Death is something that’s supposed to happen to old dogs and very old people and preferably, in the distant future. But sometimes death visits unexpectedly.
That’s what happened to me. I never saw it coming.
In the time it takes for the moon to cross the sky, my life changed forever.
My husband Jay and I had built a beautiful life together complete with two baby boys and a cat that didn’t get into the trash. Just after our 14th wedding anniversary Jay unexpectedly died of a heart attack. He was 39.
Devastating only begins to describe being widowed.
Grief affects every aspect of life. Parenting. Finances. Meal planning. Social occasions.
Fear grips you in ways you never thought possible. As a widow, I would lay awake at night wondering:
- Is my house safe?
- Can I sleep with a window open?
- What do I do about money?
- Who will take me to the hospital if I get sick?
- Do I know how to buy a car?
- What happens if the oven breaks again?
- Who will teach my little boys to tie a tie, drive a car or treat a woman?
- If I die in my house, would anyone notice?
Cling to God
All I could do was cling to God and trust that he would lead me through the season of sorrow.
Twenty-five years have come and gone since that dreadful day. Now more than ever, I can attest to to faithfulness of God, the power of prayer and the importance of living in community with God’s people. That triumvirate will produce a victory of joy in spite of circumstances every time.
7 Caregiving Tips
If someone you know is widowed, here are 7 suggestions you can do to ease her pain and suffering.
1. Look for her. Smile at her. Talk with her. Don’t avoid her because you don’t know what to say, or you feel uneasy. Widows lose up to 75% of their relationships within a year. Push through the feeling of awkwardness.
2. Pray for her often. Ask her how she needs God to show up in her life:
- Parenting wisdom?
- Decision making?
- Grace for dealing with people?
- Pain relief?
3. Ask her to tell you about her dead husband. Weird, I know, but trust me, she wants to remember him and talking about him helps her process her grief. Not sure what to ask?
- Ask what he was like.
- What does she miss the most?
- How did they meet?
- What did he do for fun?
4. If you knew her spouse, tell her a story about him.
- What struck you about about his character?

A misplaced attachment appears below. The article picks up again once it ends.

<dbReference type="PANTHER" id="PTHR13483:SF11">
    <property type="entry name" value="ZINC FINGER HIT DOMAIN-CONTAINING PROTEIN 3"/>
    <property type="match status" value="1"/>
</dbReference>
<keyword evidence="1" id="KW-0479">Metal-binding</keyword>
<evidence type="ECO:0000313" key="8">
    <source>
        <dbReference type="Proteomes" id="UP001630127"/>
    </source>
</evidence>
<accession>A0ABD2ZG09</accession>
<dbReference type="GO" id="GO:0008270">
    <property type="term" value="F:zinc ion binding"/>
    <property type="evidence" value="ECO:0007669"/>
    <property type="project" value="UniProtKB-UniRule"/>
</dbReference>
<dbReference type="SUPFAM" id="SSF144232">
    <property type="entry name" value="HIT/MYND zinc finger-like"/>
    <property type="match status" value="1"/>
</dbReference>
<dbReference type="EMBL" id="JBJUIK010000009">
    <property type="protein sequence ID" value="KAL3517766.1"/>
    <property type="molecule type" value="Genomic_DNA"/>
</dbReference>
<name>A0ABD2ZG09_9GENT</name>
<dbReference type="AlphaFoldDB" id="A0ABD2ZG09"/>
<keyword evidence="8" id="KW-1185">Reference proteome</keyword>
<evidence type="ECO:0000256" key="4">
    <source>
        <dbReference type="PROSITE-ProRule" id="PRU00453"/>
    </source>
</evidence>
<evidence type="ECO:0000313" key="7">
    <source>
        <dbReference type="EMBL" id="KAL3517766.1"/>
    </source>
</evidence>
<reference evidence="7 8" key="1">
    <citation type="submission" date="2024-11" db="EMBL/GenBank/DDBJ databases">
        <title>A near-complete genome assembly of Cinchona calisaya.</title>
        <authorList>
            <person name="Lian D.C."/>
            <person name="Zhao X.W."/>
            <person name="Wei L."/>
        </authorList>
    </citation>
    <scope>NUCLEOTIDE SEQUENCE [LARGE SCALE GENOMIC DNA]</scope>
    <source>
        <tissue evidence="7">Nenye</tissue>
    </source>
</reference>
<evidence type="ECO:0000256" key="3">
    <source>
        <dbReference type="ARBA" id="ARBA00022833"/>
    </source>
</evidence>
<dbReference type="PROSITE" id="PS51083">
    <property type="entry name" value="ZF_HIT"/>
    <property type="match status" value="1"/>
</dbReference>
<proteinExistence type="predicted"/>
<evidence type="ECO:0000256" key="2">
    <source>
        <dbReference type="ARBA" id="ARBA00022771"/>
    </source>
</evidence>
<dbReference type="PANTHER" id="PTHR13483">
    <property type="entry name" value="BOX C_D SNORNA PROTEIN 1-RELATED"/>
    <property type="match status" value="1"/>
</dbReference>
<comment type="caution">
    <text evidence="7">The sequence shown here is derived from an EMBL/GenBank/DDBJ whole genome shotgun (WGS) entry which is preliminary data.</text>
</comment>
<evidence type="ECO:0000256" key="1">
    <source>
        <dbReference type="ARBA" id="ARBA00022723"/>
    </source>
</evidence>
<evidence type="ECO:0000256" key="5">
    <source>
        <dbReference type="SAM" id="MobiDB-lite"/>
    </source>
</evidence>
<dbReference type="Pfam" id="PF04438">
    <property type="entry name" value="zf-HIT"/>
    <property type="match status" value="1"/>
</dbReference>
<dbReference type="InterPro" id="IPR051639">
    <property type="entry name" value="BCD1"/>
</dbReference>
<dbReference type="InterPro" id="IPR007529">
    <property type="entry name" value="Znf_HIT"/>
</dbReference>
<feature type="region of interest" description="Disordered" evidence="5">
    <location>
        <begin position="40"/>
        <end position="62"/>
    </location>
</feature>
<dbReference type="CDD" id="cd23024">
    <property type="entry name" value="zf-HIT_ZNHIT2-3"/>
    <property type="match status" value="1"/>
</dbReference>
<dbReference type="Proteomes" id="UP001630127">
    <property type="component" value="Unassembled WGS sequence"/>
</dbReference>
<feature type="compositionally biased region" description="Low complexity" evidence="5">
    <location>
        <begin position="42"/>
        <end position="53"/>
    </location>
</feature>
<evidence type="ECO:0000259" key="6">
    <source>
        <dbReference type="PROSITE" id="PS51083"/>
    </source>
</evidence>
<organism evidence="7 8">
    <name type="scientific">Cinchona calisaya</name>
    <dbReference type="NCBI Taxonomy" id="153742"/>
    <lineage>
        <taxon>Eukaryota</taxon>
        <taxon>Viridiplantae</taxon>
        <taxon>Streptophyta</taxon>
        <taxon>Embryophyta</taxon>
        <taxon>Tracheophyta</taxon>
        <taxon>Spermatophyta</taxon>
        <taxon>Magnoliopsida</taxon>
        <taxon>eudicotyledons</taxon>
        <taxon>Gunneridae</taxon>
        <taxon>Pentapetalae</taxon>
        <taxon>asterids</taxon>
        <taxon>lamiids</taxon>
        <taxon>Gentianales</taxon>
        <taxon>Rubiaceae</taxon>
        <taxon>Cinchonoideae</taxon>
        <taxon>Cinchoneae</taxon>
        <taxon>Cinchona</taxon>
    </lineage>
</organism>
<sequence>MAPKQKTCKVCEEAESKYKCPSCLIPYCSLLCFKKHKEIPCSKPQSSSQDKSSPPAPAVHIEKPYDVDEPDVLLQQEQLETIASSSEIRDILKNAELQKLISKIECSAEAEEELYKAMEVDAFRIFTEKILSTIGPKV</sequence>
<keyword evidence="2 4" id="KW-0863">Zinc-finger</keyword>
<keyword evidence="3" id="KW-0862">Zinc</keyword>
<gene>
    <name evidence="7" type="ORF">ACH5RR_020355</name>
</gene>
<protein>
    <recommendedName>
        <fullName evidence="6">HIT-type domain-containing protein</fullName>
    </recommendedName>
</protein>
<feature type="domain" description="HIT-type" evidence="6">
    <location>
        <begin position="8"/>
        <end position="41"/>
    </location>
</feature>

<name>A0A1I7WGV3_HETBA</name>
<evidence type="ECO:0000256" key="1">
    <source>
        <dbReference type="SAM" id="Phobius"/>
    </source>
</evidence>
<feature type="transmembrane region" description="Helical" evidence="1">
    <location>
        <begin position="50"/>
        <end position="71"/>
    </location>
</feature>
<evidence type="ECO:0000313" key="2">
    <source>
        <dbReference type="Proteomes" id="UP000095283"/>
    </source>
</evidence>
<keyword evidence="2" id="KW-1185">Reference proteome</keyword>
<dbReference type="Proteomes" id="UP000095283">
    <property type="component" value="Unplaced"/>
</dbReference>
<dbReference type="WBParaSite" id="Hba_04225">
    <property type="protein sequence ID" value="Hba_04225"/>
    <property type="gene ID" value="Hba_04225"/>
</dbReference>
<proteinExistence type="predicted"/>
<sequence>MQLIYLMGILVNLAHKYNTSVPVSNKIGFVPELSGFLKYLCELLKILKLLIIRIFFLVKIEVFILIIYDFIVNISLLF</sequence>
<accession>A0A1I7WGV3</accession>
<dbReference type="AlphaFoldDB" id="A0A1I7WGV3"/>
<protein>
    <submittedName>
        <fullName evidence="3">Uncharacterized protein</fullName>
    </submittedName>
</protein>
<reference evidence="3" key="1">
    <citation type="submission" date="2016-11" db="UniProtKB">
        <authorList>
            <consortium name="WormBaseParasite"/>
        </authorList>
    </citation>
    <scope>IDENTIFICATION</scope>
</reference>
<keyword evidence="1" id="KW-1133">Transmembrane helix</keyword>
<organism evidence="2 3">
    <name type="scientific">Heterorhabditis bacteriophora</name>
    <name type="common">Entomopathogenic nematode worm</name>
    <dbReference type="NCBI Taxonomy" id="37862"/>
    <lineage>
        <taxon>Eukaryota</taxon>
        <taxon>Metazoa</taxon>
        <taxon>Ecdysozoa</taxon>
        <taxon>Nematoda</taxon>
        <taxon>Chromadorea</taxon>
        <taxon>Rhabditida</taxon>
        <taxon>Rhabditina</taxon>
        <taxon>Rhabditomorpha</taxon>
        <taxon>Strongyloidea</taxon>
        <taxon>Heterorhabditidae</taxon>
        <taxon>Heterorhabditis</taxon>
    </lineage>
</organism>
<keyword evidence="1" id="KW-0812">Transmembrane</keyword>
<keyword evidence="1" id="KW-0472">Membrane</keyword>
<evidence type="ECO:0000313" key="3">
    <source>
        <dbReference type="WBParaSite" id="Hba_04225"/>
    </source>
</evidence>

- Tell her about a shared experience.
- A tale that makes her laugh.
- An account that confirms what a great guy he was.
5. Celebrate with her. You can’t replace romance, but you can fill in some gaps. Take her out for her birthday or her wedding anniversary. Send her cards or drop off flowers.
6. Make a note on your calendar to contact her on the 3, 6, & 12 month anniversary of her husband’s death. Let her know she isn’t forgotten.
7. Offer to assist her. She’s all alone now and quite likely overwhelmed.
- Can you offer a playdate for her littles or take her teens for a burger or movie?
- Could she use help with her yard, gutters, leaves, or snow removal?
- Is she interested in meals? Most widows lose their appetite and it’s hard to cook when you’re not hungry. Bring a meal, gift her with restaurant gift cards or inviter her over for a meal.
Great love is worthy of great sorrow.
It will take time to recover. You can’t fix her, but you can ease her pain.
Remember, you don’t have to do all these things, pick the ones that are easy for you. Whatever you do will make a big difference.
Can you think of other ways to minister to a widow?
Verse for today: When you are harvesting in your field and you overlook a sheaf, do not go back to get it. Leave it for the foreigner, the fatherless and the widow, so that the Lord your God may bless you in all the work of your hands. – Deuteronomy 24:19 NIV
Prayer: Oh Father, we thank you for your care and for your compassion. You have not forgotten us. Let us not forget those who are suffering loneliness and grief. Prompt us in ways to minister to the hurting and demonstrate your great love. In Jesus’ Name, amen.